Joanna Pratt, Head of Family at Thomson Snell & Passmore, explains how they work

A prenuptial – or premarital – agreement is a written contract a couple enter into prior to their marriage, to set out their intentions as to how assets, debts, income and inheritances will be divided if they separate or divorce. 

Whilst prenuptial agreements cannot override the discretion of the Court to consider financial matters upon divorce, judges take the terms of these agreements into account, as evidence of the intentions of both parties about what should happen if the marriage breaks down. 

Indeed, judges often decide it is appropriate to uphold the provisions of a prenuptial agreement, provided that certain court guidelines have been followed when the agreement is being prepared.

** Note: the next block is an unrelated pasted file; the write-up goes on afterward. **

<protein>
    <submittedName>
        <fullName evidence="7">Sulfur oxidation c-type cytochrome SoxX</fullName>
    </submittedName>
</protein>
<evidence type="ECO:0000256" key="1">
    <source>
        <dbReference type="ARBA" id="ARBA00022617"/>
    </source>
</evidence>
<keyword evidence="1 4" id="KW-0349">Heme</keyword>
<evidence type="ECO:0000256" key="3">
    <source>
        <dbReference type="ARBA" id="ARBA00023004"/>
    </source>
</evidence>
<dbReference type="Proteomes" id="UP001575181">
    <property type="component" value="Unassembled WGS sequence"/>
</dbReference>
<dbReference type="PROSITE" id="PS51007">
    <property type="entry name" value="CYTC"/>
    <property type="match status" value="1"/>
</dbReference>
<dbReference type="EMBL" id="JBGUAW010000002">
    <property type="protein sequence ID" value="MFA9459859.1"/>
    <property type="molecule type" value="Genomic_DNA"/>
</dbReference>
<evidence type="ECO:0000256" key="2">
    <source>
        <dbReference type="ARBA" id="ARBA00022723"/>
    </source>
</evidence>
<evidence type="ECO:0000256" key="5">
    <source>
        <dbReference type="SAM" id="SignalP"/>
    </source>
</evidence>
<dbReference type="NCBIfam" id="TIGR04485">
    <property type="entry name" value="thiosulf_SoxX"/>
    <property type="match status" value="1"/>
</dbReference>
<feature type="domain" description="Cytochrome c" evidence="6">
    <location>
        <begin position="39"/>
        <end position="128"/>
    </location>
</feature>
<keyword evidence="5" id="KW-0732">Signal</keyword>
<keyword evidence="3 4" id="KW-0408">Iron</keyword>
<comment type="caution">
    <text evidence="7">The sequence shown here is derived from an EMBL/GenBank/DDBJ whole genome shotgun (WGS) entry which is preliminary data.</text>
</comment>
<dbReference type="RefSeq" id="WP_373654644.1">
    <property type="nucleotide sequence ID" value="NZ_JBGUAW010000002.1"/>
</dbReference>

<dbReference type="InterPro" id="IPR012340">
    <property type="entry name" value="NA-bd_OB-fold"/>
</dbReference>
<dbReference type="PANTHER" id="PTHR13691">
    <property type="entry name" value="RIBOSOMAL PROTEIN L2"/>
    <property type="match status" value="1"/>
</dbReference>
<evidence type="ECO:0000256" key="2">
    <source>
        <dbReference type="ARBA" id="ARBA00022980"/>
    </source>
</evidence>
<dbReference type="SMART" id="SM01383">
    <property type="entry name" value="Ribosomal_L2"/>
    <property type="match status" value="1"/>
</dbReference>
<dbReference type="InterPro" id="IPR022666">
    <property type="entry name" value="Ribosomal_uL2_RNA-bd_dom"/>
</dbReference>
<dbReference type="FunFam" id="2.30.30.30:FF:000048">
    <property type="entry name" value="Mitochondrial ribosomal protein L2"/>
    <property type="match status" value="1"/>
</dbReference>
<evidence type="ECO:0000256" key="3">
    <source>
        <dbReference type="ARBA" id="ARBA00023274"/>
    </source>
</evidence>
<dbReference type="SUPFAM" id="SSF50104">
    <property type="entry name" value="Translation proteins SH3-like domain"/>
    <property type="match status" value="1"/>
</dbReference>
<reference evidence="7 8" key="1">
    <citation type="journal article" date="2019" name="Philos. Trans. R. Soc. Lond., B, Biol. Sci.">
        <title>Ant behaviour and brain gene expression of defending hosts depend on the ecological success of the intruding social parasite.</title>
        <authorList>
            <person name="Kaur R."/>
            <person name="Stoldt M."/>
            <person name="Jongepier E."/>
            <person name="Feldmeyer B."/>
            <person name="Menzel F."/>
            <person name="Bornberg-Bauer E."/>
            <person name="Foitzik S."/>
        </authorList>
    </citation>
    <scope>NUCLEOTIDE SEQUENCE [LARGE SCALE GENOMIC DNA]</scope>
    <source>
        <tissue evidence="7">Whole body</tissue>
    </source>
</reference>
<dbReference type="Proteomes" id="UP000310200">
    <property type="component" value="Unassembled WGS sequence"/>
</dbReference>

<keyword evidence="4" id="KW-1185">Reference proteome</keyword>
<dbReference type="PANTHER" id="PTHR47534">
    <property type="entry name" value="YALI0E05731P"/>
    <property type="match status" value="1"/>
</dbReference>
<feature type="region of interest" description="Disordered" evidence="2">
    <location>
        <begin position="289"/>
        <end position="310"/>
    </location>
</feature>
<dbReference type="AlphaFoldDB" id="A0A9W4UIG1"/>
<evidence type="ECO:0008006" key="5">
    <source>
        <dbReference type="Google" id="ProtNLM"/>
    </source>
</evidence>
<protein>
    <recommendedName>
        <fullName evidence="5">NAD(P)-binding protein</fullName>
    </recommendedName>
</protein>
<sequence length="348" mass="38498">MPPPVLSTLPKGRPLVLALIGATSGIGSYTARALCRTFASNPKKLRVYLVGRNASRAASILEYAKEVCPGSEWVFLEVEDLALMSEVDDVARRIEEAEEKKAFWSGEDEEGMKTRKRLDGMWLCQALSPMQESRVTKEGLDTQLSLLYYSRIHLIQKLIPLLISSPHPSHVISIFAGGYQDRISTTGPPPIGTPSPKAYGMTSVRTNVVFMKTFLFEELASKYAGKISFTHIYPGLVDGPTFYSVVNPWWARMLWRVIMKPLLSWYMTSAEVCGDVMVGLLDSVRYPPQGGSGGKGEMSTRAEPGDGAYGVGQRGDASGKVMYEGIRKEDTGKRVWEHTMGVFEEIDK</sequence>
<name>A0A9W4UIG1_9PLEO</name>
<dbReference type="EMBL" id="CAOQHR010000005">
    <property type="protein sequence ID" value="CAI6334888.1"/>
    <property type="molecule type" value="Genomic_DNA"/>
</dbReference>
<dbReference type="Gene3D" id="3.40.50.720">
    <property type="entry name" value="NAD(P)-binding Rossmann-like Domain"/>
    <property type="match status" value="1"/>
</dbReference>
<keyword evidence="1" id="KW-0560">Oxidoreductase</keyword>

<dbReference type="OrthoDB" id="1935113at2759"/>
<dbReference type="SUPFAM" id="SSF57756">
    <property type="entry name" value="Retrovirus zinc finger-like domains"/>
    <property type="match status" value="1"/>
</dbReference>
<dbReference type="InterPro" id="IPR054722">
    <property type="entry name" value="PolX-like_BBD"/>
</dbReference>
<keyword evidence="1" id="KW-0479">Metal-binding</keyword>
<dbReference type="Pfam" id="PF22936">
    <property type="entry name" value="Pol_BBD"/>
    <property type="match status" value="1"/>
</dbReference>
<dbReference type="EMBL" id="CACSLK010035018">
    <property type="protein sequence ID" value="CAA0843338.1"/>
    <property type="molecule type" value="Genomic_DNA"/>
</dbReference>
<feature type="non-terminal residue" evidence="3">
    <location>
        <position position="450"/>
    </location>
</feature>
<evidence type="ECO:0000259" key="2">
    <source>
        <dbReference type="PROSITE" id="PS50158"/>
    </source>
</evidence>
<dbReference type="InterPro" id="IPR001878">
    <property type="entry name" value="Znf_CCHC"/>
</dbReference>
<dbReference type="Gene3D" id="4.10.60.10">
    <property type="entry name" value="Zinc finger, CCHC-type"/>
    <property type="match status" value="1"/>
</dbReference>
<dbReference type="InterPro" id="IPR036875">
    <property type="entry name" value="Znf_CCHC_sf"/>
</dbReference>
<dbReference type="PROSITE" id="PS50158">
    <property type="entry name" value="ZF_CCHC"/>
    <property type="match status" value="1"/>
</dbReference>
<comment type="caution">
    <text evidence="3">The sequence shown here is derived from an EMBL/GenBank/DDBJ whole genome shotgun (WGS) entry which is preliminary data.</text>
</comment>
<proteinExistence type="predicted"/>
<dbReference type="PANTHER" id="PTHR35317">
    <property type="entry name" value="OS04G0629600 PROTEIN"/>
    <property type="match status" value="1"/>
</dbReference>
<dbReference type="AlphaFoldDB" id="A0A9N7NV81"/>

We continue to see a rise in the popularity of prenuptial agreements, and there are a range of circumstances where they can be particularly useful, including: 

•    To protect assets which you have acquired before getting married

•    To ring fence an inheritance, both already received and future inheritances 

•    To provide certainty and avoid conflict if the relationship ends

•    To protect specific assets, such as a business

It is worth noting that the validity and enforceability of prenuptial agreements will depend upon various factors, including the document being signed in good time before a wedding, with both parties having made full and frank disclosure of their financial position and the agreement meeting the needs of both parties and any children. It is essential that both parties have taken independent legal advice before signing a prenuptial agreement.

For more information, see


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